Film Review: Frances Ha

I can’t remember why exactly but Frances Ha is one of those films that I have always been drawn to, always had on my radar as a film to see, but never actually bothering to make the effort to do so. There was always another film, another day, some poor excuse as to why I kept letting it slip past. Kept putting it off. But intrigue finally got the better of me, and thanks to the Curzon Home Cinema service, I finally spent an evening in the company of Frances.

The first thing I would say is that my entire preconceived view and opinion on the film was based purely from the trailer. I have vague relocations of hearing Mark Kermode’s review of the film, but my memories are so old that I’ve actually forgotten which side of the fence he fell [looking it up for a link, in fact he didn’t review it!]. And I hadn’t read, seen or discovered my other reviews or critiques. Everything was based on 2 minutes of teaser footage designed to sell the film in a positive light.

Greta Gerwig 01 - Frances Ha

And sell the film it does well. Unlike a lot of trailers that spoil films, or worse portray an entirely different story, the trailer really does give a true reflection of the style and tone of the film but manages to do so without destroying the plot and that’s a good thing. There is nothing worse than sitting down to watch a film where beginning, middle and end have already been presented in clip note form. However, one of the reasons that the trailer is able to achieve this feat is because I’m not exactly sure what the plot is; there definitively is one but it’s not a clear point A to point B to point C then conclude at point D Hollywood blockbuster style story in which you can guess the ending long way the credits ever roll.

In fact, Frances Ha feels more like a meandering river, in which the film winds a path of least resistance appearing to go almost where it fancies and without worrying about the structure of its plot. This may sound like a bad thing, but honestly, it’s not. It somehow works. It creates a charm and beauty. It creates a film whereby you become totally connected to the Frances and her interactions with the people around her. Rather than following her story, you feel drawn into it, and in one respect start feeling like you’re there in the room. You don’t feel emotive as the film goes on, you’re not overcome with happiness, or sadness and you’ll never be moved to the edge of your seat. But you will find yourself feeling decisive and comparative. Asking yourself how’d you’d react to the situations she’s faced with, and the actions she’s take.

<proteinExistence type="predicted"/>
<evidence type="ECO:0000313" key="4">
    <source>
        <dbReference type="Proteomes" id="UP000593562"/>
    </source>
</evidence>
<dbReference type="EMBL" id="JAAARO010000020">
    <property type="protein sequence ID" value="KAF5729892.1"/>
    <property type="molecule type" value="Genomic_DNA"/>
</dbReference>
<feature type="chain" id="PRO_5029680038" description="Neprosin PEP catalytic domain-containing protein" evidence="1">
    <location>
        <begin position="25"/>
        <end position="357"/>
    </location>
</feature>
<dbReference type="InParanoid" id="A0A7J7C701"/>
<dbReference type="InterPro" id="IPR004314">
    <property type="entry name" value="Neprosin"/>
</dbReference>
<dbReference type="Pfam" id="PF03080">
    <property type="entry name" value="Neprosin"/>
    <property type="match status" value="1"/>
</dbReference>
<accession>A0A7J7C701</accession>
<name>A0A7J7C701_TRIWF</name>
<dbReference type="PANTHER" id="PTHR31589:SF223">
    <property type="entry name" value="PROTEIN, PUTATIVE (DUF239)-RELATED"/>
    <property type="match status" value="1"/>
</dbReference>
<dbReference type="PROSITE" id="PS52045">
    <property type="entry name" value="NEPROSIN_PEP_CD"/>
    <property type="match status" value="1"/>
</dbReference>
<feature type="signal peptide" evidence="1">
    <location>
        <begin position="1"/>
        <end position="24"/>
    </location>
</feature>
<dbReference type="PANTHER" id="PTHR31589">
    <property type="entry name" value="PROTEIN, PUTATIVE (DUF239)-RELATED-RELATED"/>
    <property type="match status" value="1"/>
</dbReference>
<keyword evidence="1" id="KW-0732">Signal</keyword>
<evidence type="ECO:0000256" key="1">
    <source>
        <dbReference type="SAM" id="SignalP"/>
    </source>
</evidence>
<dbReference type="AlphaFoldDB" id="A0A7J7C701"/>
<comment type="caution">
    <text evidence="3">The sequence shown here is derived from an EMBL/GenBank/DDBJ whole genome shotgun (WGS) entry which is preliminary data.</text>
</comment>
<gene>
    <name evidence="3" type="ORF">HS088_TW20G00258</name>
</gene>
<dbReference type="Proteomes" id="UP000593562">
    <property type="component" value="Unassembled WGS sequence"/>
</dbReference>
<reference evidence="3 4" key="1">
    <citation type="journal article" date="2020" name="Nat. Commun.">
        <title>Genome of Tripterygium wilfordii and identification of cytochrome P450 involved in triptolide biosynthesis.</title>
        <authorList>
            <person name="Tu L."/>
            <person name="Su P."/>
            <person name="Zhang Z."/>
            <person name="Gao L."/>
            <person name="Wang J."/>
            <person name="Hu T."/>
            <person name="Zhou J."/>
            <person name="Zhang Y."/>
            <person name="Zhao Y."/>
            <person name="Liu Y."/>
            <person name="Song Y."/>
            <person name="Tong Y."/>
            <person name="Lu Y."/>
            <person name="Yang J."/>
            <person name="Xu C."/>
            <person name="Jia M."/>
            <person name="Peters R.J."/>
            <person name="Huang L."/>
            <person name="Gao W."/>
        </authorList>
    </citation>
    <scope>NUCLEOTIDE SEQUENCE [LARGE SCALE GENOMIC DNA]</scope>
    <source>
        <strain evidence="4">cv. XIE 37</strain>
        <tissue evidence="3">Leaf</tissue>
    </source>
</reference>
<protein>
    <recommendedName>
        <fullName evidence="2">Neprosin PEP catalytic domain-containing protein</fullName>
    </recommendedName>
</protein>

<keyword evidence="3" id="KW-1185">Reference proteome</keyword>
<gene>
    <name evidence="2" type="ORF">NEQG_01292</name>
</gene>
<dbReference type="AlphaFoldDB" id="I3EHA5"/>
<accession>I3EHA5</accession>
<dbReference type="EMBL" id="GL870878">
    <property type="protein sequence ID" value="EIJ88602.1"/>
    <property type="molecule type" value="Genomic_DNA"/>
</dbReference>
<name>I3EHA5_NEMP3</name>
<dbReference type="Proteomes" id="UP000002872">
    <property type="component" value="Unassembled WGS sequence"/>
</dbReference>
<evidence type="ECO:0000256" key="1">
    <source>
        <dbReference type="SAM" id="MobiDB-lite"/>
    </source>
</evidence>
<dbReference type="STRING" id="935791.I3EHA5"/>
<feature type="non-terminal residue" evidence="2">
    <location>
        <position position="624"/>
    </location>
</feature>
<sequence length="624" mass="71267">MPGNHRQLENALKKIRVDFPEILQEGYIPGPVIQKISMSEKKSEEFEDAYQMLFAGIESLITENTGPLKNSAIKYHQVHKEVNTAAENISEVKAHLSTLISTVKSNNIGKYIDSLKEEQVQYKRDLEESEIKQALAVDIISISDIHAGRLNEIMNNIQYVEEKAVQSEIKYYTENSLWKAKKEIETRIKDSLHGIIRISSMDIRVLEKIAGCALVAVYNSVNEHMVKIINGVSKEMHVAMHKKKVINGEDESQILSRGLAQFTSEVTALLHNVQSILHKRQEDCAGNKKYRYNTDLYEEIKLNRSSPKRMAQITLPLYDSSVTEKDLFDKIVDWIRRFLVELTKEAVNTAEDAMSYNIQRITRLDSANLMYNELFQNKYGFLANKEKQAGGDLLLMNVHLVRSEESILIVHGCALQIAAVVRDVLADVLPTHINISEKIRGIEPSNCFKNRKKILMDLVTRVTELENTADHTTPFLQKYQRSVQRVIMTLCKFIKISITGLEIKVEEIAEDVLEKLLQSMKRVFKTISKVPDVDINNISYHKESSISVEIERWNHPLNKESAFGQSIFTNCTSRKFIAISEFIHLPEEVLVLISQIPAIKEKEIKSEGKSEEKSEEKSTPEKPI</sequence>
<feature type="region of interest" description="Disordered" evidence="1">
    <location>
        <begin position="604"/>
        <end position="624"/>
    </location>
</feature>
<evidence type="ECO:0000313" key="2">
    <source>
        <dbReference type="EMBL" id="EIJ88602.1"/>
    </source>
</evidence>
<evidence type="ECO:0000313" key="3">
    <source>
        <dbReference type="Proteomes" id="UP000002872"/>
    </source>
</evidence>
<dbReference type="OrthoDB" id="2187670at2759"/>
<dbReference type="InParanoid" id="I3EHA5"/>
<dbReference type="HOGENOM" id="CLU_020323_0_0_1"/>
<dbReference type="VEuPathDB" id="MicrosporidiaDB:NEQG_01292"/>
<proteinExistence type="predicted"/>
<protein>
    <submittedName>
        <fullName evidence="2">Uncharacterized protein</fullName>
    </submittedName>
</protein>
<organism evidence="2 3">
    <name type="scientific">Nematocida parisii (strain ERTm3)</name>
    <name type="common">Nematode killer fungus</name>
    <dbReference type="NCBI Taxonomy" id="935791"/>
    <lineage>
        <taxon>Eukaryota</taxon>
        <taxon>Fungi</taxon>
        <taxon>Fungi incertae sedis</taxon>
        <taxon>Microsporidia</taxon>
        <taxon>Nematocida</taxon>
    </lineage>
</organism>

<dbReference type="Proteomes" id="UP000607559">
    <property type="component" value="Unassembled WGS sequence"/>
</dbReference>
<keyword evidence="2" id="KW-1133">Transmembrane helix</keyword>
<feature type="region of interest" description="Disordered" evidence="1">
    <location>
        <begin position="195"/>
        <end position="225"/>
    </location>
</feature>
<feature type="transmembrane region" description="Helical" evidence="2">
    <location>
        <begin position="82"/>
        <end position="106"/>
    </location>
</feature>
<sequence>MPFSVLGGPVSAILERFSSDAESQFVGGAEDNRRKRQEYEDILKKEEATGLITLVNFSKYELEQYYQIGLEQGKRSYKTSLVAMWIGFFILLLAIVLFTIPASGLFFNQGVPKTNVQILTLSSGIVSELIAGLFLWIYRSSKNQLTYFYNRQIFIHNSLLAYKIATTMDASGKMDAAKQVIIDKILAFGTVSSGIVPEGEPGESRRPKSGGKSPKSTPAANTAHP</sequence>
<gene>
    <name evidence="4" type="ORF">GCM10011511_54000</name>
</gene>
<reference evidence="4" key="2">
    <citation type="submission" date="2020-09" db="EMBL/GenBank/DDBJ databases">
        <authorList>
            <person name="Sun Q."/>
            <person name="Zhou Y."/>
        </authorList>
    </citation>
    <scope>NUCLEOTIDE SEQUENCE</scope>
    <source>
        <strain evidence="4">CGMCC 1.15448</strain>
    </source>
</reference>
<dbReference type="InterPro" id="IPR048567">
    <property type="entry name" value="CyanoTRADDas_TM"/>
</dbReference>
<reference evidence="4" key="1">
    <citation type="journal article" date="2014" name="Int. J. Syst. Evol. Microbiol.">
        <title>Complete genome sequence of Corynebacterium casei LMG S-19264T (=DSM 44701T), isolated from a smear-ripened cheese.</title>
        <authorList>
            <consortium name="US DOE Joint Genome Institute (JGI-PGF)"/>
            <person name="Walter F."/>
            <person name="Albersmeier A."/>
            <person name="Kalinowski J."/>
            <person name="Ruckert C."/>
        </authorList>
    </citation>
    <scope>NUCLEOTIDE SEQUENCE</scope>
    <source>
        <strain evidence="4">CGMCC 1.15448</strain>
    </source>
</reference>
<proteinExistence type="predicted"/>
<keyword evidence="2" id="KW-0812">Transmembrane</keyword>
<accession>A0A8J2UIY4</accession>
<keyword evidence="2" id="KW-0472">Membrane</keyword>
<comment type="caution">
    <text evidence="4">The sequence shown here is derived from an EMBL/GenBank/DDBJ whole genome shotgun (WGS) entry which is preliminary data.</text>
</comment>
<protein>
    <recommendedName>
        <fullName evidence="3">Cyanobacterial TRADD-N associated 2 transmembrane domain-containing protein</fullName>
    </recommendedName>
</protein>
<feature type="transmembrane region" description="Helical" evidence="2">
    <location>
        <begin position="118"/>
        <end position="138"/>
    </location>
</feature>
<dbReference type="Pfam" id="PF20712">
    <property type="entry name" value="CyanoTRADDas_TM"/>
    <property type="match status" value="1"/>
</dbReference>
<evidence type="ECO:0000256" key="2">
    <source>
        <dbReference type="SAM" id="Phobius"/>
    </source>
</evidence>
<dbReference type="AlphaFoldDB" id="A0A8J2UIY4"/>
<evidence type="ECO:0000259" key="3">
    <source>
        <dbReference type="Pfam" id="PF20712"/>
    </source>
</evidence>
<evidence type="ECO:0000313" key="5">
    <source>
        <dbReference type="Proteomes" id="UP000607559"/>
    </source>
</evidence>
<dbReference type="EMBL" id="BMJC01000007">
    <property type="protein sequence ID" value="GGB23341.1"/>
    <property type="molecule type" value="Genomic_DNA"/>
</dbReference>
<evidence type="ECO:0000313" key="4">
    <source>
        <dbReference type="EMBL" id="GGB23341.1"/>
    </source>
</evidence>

Greta Gerwig 02 - Frances Ha

Because Frances Ha relies so heavily on its ability to talk with its eyes, so to speak, to create a world that we believe in 100% as real for Frances to exist within rather than any use of sub plot or layers, the film is reliant, to a point of almost saturation on the performance of Greta Gerwig. And she doesn’t disappoint. It’s actually a weird situation, but I’ve never seen Gerwig in anything before, and maybe it just goes to show how strong her performance is, but she felt like an actress I was instantly reconnected to. I felt safe watching her. I felt like I already knew her performance wouldn’t disappoint.

I can’t review the film though, without mentioning the fact it’s in black and white. Sometimes it can really add something to a film – for instance, it adds a real sense of depth and bleakness to Nebraska – but it never feels really necessary in this but at exactly the same time feels the most important aspect in creating the tone this film needs. You don’t wish the film was in colour, and you don’t feel you’re getting anything extra only being presented with a monochrome palette, you just know, however, that if you were seeing the film in colour it’d be poorer for it.

Greta Gerwig 03 - Frances Ha

Frances Ha is a film that for may appear to have a monostatic plot, under developed characters and an overly simplistic view on life but for whatever reason, you honestly won’t care. Frances Ha takes a thorough fun and free spirited girl and shows us all that life gives us all a good kicking from time to time and that we need to learn to take the rough with the smooth, to swallow our pride and live by the decisions we make because ultimately, time ticks by and things go up and down. It is a film that feels like it’s true, like it’s real. It’s a potentially depressive story that manages to be uplifting and inspiring and I just wish I hadn’t put off seeing it for so long.

8 out of 10 stars (8 / 10)

Posted on by 5WC in Film First Edition

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